Win2K Design by the Book
The bottom line on Active Directory in fine detail.
Although its audience user level
states, “Intermediate to Advanced,” Windows
2000 Server Architecture and Planning points more towards
network administrators highly knowledgeable in the area
of directory services and protocol evolution. The author
attempts to explain the basics, but this won’t
be a good first stop for enterprise solution newcomers.
Chapter 1 gives a complete financial
look at why AD under Windows 2000 will be implemented
by mainstream companies. Off subject? Not when you begin
to understand what’s involved in setting up your
organization. The amount of time and money required
to establish AD will be tremendous.
Chapters 2 through 5 provide a brief
insight into Win2K features, then describe what a directory
service is all about. You’ll learn how AD uses
the X.500 standard by supporting LDAP (lightweight directory
access protocol) in a forest/tree structure and better
organizes your network by providing a global catalog
of network resources.
Chapter 6 reminds admins that they’ll
be leaving the comfort of a technical zone and entering
into the “hotspot of corporate politics” in
order to implement an organized and approved directory.
Chapter 7 discusses DNS and how Microsoft
has pulled away from the proprietary WINS while still
pushing beyond officially supported Internet protocols
by including DDNS (dynamic DNS), thus creating a proprietary
DNS server with Win2K. This chapter is a must-read for
any IT professional.
Chapters 8 through 12 take us into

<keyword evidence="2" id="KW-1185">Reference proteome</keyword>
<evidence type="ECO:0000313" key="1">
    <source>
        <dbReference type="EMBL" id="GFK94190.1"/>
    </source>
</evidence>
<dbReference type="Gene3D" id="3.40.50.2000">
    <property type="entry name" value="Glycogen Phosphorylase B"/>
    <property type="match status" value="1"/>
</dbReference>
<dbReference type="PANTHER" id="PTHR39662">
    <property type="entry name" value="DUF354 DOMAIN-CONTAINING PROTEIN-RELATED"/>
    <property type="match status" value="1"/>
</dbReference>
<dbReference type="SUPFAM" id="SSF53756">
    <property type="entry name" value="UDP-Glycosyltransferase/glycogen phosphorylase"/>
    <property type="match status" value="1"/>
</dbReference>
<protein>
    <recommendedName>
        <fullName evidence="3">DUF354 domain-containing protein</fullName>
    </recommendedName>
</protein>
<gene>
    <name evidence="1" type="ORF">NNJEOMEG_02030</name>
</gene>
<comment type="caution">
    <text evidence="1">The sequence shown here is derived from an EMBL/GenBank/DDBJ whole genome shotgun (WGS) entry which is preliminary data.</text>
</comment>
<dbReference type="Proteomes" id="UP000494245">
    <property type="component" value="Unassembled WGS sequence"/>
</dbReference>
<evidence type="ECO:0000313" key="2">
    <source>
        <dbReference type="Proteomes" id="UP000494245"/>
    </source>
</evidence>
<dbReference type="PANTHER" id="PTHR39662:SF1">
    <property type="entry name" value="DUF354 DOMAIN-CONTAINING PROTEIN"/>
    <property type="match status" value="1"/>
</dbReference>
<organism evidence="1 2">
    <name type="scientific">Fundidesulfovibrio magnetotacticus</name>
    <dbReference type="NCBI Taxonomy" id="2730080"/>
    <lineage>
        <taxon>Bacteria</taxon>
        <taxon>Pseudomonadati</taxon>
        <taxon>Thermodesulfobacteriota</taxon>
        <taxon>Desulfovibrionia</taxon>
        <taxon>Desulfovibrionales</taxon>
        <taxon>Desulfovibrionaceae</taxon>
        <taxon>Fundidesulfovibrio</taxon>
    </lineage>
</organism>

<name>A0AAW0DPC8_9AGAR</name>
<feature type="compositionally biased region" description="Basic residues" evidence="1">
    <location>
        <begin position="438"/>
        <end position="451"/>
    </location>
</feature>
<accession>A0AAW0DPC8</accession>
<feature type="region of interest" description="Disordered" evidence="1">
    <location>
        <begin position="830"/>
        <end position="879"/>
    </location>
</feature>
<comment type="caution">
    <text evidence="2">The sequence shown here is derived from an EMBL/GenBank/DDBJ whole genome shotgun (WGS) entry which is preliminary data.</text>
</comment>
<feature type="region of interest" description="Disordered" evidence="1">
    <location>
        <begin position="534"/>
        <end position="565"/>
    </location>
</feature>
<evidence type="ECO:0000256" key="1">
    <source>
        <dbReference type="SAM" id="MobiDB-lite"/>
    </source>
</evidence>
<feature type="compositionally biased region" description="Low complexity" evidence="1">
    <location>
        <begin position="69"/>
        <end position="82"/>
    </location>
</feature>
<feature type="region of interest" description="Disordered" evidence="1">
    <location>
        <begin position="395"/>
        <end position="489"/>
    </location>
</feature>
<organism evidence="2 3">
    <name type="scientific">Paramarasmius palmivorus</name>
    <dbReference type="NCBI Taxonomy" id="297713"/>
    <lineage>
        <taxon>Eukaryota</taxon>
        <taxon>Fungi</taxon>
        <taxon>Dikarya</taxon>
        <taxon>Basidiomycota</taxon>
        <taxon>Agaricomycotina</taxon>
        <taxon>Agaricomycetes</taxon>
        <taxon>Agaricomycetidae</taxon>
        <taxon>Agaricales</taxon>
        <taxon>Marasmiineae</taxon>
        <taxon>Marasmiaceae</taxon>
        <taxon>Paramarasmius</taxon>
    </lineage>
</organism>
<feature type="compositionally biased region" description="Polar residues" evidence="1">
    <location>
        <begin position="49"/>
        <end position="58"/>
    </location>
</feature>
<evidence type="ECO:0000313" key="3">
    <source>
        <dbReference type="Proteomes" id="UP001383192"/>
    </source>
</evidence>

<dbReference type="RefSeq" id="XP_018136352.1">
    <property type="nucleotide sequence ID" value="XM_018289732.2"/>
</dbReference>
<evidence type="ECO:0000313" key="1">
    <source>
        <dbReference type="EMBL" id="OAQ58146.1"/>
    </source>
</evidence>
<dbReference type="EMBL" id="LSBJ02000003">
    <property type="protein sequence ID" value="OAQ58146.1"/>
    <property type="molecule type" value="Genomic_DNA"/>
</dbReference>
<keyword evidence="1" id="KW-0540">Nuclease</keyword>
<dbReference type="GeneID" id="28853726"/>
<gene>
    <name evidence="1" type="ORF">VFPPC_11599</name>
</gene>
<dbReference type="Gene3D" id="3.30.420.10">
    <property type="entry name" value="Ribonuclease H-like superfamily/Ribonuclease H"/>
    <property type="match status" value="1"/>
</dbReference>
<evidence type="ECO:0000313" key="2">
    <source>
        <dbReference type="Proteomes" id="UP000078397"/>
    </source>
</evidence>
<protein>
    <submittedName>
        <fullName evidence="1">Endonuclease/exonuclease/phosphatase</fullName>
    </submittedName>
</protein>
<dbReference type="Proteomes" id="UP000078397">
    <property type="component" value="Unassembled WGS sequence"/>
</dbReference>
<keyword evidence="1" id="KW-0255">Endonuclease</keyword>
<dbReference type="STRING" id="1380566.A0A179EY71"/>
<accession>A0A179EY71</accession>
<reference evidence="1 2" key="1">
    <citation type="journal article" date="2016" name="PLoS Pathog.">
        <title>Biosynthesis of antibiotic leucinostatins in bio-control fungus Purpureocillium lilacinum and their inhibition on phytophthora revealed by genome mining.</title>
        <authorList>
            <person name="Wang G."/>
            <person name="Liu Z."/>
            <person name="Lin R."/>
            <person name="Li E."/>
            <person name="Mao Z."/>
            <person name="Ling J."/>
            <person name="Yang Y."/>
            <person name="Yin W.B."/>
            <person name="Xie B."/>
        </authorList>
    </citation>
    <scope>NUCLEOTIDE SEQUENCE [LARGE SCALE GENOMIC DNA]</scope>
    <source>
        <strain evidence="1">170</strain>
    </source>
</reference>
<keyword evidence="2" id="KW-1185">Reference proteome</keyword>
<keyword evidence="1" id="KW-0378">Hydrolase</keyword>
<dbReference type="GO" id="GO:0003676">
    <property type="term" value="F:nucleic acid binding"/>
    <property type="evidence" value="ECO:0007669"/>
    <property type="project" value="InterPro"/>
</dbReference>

the planning stages of the directory service, placement
of users and groups and a logical look into the physical
structure of our networks.
Nielsen keeps his focus away from
how-to information, though there’s some of that
in chapters 13 through 15, the AD sections. These chapters
explain how to implement an AD and what tools are available
in the Resource Kit to assist administrators. Chapter
16 completely breaks down the replication facets of
Win2K and is truly important in considering optimization
for your sites.
The final chapters, 17 through 19,
establish patterns for either upgrading your current
networks (whether Windows NT 4.0 or not) or establishing
a network with NT 4.0 with the thought that you’ll
upgrade in the future.
The appendix gives a recap of the
planning stages as a quick reference guide.
One complaint: The book lacked clear
diagrams and pictures. It had some, but not enough.
If you’re keenly interested
in the finest details and theory behind an AD, if you
need a reference of all materials surrounding this new
directory structure, or you need to strategically plan
out your network for time immemorial, then this book
is the place to start.
J. Peter Bruzzese (Triple-MCSE, MCT, MCITP: Messaging) is a longtime contributor to Redmond, an InfoWorld journalist and the Exchange 2010 instructor for Train Signal. You can reach him at firstname.lastname@example.org.